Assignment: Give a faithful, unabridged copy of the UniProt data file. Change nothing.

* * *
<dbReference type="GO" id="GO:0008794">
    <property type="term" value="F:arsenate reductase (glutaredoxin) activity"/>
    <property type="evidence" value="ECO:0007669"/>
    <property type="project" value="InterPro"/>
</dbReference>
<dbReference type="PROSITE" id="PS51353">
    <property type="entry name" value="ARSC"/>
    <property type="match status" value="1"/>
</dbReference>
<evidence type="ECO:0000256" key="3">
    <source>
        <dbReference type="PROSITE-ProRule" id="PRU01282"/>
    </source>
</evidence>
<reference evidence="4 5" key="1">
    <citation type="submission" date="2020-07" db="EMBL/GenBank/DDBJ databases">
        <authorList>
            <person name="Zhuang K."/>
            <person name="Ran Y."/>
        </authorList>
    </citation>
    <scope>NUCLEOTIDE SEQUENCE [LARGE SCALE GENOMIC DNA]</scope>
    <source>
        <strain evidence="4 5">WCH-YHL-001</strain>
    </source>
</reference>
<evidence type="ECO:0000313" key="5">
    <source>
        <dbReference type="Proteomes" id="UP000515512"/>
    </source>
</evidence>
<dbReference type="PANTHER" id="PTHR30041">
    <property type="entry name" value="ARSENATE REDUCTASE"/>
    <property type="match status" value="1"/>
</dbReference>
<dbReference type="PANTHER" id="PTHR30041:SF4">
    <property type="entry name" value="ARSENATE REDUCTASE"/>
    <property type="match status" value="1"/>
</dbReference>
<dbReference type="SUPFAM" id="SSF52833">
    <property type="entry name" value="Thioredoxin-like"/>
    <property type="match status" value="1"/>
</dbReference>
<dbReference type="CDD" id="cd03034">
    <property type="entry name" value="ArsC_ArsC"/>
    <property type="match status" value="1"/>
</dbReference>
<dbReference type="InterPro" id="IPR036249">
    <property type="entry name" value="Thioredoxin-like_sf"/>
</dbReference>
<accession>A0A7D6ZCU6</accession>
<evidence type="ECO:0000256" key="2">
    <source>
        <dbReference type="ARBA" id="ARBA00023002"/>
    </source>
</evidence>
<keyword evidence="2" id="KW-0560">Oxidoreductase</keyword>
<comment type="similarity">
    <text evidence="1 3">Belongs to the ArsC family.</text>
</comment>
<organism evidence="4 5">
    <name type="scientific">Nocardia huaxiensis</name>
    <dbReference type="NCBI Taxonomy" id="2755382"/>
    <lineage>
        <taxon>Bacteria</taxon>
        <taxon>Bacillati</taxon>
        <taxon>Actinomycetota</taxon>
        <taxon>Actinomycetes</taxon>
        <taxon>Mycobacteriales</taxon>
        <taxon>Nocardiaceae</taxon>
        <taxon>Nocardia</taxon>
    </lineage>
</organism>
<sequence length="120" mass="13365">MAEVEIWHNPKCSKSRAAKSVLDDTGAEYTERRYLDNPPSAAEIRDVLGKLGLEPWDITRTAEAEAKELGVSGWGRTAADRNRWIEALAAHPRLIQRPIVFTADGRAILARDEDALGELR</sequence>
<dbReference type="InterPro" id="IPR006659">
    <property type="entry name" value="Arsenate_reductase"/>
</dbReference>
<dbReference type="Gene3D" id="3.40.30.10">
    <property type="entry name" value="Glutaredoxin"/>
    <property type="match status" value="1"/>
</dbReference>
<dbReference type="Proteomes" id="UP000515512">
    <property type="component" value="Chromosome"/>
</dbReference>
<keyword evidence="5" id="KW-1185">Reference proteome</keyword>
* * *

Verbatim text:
<dbReference type="GO" id="GO:0008794">
    <property type="term" value="F:arsenate reductase (glutaredoxin) activity"/>
    <property type="evidence" value="ECO:0007669"/>
    <property type="project" value="InterPro"/>
</dbReference>
<dbReference type="PROSITE" id="PS51353">
    <property type="entry name" value="ARSC"/>
    <property type="match status" value="1"/>
</dbReference>
<evidence type="ECO:0000256" key="3">
    <source>
        <dbReference type="PROSITE-ProRule" id="PRU01282"/>
    </source>
</evidence>
<reference evidence="4 5" key="1">
    <citation type="submission" date="2020-07" db="EMBL/GenBank/DDBJ databases">
        <authorList>
            <person name="Zhuang K."/>
            <person name="Ran Y."/>
        </authorList>
    </citation>
    <scope>NUCLEOTIDE SEQUENCE [LARGE SCALE GENOMIC DNA]</scope>
    <source>
        <strain evidence="4 5">WCH-YHL-001</strain>
    </source>
</reference>
<evidence type="ECO:0000313" key="5">
    <source>
        <dbReference type="Proteomes" id="UP000515512"/>
    </source>
</evidence>
<dbReference type="PANTHER" id="PTHR30041">
    <property type="entry name" value="ARSENATE REDUCTASE"/>
    <property type="match status" value="1"/>
</dbReference>
<dbReference type="PANTHER" id="PTHR30041:SF4">
    <property type="entry name" value="ARSENATE REDUCTASE"/>
    <property type="match status" value="1"/>
</dbReference>
<dbReference type="SUPFAM" id="SSF52833">
    <property type="entry name" value="Thioredoxin-like"/>
    <property type="match status" value="1"/>
</dbReference>
<dbReference type="CDD" id="cd03034">
    <property type="entry name" value="ArsC_ArsC"/>
    <property type="match status" value="1"/>
</dbReference>
<dbReference type="InterPro" id="IPR036249">
    <property type="entry name" value="Thioredoxin-like_sf"/>
</dbReference>
<accession>A0A7D6ZCU6</accession>
<evidence type="ECO:0000256" key="2">
    <source>
        <dbReference type="ARBA" id="ARBA00023002"/>
    </source>
</evidence>
<keyword evidence="2" id="KW-0560">Oxidoreductase</keyword>
<comment type="similarity">
    <text evidence="1 3">Belongs to the ArsC family.</text>
</comment>
<organism evidence="4 5">
    <name type="scientific">Nocardia huaxiensis</name>
    <dbReference type="NCBI Taxonomy" id="2755382"/>
    <lineage>
        <taxon>Bacteria</taxon>
        <taxon>Bacillati</taxon>
        <taxon>Actinomycetota</taxon>
        <taxon>Actinomycetes</taxon>
        <taxon>Mycobacteriales</taxon>
        <taxon>Nocardiaceae</taxon>
        <taxon>Nocardia</taxon>
    </lineage>
</organism>
<sequence length="120" mass="13365">MAEVEIWHNPKCSKSRAAKSVLDDTGAEYTERRYLDNPPSAAEIRDVLGKLGLEPWDITRTAEAEAKELGVSGWGRTAADRNRWIEALAAHPRLIQRPIVFTADGRAILARDEDALGELR</sequence>
<dbReference type="InterPro" id="IPR006659">
    <property type="entry name" value="Arsenate_reductase"/>
</dbReference>
<dbReference type="Gene3D" id="3.40.30.10">
    <property type="entry name" value="Glutaredoxin"/>
    <property type="match status" value="1"/>
</dbReference>
<dbReference type="Proteomes" id="UP000515512">
    <property type="component" value="Chromosome"/>
</dbReference>
<keyword evidence="5" id="KW-1185">Reference proteome</keyword>